By: Tanyaradzwa Nyenwa
Many children and teenagers in London feel pressurised into chemically straightening or relaxing their natural afro hair from a very young age.
A mum from Essex has launched a campaign to encourage young black women to stop altering their natural hair.
Lekia Lee, who has a young daughter, realised that women with afro hair are rarely seen in beauty advertising. 'Project Embrace' is a campaign aiming to change that.
She said the aim is 'to put afro texture hair on billboards all around London so that not just black women and girls, but also white women, asians, latinos can also see afro hair as normal.
Annie Njugana, 13, has been chemically straightening her hair since she was four years old.
She said having straight hair makes her feel 'like everyone else'.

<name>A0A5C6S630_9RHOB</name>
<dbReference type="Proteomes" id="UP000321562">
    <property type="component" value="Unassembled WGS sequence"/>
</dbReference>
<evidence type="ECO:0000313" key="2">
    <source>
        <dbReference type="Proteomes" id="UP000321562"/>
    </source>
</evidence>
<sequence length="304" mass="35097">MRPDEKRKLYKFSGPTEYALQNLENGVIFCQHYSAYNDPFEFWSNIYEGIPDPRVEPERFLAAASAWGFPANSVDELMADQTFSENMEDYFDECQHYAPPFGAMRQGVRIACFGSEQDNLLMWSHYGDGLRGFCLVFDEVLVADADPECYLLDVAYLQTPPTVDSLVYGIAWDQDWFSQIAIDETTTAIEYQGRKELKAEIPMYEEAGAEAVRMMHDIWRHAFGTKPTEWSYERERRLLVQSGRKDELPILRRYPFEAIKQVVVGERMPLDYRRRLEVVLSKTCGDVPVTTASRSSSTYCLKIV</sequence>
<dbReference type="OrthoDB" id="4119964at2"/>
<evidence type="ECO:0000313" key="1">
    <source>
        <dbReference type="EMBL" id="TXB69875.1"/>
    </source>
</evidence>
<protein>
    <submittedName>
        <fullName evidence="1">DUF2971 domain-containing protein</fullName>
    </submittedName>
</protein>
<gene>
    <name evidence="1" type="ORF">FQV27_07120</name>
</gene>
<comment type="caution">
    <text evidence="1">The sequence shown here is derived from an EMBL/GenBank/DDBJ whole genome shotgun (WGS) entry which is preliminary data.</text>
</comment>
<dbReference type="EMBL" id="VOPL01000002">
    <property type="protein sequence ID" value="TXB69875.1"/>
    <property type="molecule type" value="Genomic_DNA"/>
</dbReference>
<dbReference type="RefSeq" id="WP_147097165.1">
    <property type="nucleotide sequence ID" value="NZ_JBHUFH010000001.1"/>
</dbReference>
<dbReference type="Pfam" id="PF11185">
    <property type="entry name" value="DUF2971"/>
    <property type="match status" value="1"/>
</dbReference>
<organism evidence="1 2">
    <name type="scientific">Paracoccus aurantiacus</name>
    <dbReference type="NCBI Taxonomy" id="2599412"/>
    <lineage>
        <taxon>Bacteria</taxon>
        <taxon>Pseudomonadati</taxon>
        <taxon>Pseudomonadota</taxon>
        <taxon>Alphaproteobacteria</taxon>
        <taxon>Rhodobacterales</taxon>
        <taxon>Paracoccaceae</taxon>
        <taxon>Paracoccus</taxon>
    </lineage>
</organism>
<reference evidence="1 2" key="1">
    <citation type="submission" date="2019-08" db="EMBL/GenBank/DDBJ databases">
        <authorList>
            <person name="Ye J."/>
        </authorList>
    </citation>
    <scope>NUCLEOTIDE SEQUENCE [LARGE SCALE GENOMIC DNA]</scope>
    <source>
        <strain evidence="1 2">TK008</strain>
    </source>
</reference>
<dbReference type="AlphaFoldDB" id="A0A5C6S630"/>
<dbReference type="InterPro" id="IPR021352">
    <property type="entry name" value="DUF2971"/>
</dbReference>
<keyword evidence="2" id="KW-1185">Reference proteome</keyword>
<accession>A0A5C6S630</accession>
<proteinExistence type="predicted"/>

The pressures she feels continue, for many, into adult life. Search 'unprofessional hairstyles' online and the majority of images show black women with afro hair. There are reports of women being turned down for job interviews because of their hairstyle.
Chuma Soko is a London vlogger who makes YouTube videos to teach women how to style afro hair for the workplace. She believes the stigma will only change when diversity improves.
Tanya is the London finalist for the Breaking Into News scheme, a mentoring programme run by the Media Trust and ITV news to give young people with limited broadcast experience an insight into the industry, and an opportunity to report on what they think is important.